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visx is a collection of reusable low-level visualization components. visx combines the power of d3 to generate your visualization with the benefits of react for updating the DOM.

Docs Gallery Blog Slack #visx Changelog Getting started tutorial


Remix on Glitch

Let's make a simple bar graph.

First we'll install the relevant packages:

npm install --save @visx/mock-data @visx/group @visx/shape @visx/scale

import React from 'react';
import { letterFrequency } from '@visx/mock-data';
import { Group } from '@visx/group';
import { Bar } from '@visx/shape';
import { scaleLinear, scaleBand } from '@visx/scale';

// We'll use some mock data from `@visx/mock-data` for this.
const data = letterFrequency;

// Define the graph dimensions and margins
const width = 500;
const height = 500;
const margin = { top: 20, bottom: 20, left: 20, right: 20 };

// Then we'll create some bounds
const xMax = width - margin.left - margin.right;
const yMax = height - - margin.bottom;

// We'll make some helpers to get at the data we want
const x = d => d.letter;
const y = d => +d.frequency * 100;

// And then scale the graph by our data
const xScale = scaleBand({
  range: [0, xMax],
  round: true,
  padding: 0.4,
const yScale = scaleLinear({
  range: [yMax, 0],
  round: true,
  domain: [0, Math.max(],

// Compose together the scale and accessor functions to get point functions
const compose = (scale, accessor) => data => scale(accessor(data));
const xPoint = compose(xScale, x);
const yPoint = compose(yScale, y);

// Finally we'll embed it all in an SVG
function BarGraph(props) {
  return (
    <svg width={width} height={height}>
      {, i) => {
        const barHeight = yMax - yPoint(d);
        return (
          <Group key={`bar-${i}`}>
              y={yMax - barHeight}

// ... somewhere else, render it ...
// <BarGraph />

For more examples using visx, check out the gallery.



The goal is to create a library of components you can use to make both your own reusable chart library or your slick custom one-off chart. visx is largely unopinionated and is meant to be built upon. Keep your bundle sizes down and use only the packages you need.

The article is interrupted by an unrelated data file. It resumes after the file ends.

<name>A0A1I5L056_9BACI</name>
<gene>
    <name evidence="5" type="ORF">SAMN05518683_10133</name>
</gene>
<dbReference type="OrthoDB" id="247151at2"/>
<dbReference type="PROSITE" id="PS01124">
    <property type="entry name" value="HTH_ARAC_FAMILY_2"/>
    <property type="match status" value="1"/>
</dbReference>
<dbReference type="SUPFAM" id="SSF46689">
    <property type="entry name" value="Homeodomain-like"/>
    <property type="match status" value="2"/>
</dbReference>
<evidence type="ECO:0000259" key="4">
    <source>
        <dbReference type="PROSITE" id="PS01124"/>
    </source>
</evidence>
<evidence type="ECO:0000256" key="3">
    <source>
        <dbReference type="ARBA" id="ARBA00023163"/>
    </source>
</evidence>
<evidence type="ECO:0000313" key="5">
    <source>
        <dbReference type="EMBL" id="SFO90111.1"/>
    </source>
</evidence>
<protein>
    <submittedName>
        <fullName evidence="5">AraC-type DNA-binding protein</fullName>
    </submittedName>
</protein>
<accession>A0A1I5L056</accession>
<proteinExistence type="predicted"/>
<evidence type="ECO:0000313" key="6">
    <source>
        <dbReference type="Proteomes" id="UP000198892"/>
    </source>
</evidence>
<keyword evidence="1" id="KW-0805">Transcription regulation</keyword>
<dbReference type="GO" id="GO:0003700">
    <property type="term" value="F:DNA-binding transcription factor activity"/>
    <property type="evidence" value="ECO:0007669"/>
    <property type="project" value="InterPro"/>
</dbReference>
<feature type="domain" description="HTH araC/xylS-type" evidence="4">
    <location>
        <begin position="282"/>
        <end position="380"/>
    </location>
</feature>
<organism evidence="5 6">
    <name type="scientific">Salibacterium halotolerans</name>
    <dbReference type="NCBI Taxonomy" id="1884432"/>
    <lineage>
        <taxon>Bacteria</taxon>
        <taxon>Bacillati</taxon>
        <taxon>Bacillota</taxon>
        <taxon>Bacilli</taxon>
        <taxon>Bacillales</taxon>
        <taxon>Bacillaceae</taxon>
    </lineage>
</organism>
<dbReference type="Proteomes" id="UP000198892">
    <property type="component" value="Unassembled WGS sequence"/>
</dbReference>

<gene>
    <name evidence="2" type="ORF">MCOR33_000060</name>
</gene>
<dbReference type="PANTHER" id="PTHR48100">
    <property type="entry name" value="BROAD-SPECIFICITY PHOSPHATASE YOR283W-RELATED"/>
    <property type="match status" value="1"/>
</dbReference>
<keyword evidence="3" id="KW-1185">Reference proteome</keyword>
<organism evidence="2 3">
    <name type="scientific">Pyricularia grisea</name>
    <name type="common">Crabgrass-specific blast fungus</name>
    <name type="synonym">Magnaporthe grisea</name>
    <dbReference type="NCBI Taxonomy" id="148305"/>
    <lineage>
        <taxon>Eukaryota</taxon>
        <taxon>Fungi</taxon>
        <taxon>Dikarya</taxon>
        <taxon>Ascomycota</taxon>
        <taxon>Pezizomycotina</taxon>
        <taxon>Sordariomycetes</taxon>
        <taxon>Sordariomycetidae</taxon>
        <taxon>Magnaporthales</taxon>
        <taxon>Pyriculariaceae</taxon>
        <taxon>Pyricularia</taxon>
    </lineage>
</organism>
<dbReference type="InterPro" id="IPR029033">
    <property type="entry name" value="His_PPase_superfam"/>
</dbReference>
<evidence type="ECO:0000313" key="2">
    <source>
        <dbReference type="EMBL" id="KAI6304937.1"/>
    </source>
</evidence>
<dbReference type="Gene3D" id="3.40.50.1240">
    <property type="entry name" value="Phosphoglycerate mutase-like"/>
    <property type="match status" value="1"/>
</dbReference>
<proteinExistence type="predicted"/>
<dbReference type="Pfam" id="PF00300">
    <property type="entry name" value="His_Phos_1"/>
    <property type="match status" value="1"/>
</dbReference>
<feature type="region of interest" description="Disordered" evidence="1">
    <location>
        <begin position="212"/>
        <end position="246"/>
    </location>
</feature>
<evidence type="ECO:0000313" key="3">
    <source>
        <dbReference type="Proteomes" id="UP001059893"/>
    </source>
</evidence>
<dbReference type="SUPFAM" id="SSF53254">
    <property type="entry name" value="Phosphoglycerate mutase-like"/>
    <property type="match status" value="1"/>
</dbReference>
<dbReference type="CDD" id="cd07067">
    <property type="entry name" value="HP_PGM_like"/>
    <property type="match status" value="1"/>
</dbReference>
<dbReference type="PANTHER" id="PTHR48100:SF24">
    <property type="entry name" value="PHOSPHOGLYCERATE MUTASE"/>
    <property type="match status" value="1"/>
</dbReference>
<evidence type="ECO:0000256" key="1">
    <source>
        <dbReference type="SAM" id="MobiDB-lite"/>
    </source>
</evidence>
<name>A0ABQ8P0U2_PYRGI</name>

Under the hood, visx is using d3 for the calculations and math. If you're creating your own awesome chart library on top of visx, it's easy to create a component api that hides d3 entirely. Meaning your team could create charts as easily as using reusable react components.

But why?

Mixing two mental models for updating the DOM is never a good time. Copy and pasting d3 code into componentDidMount() is just that. This collection of components lets you easily build your own reusable visualization charts or library without having to learn d3. No more selections or enter()/exit()/update().

In the wild

Have a project that's using visx? Open a pull request and we'll add it to the list.


  1. What does visx stand for?

    visx stands for visualization components.

  2. Do you plan on supporting animation/transitions?

    A common criticism of visx is it doesn't have animation baked in, but this was a conscious choice. It's a powerful feature to not bake it in.

    Imagine your app already bundles react-motion, adding a hypothetical @visx/animation is bloat. Since visx is react, it already supports all react animation libs.

    Charting libraries are like style guides. Each org or app will eventually want full control over their own implementation.

    visx makes this easier for everyone. No need to reinvent the wheel each time.

    more info: #6


  3. Do I have to use every package to make a chart?

    nope! pick and choose the packages you need.

  4. Can I use this to create my own library of charts for my team?

    Please do.

  5. Does visx work with preact?

    yup! need to alias react + react-dom and use preact-compat.

  6. I like using d3.

    Me too.


Please see



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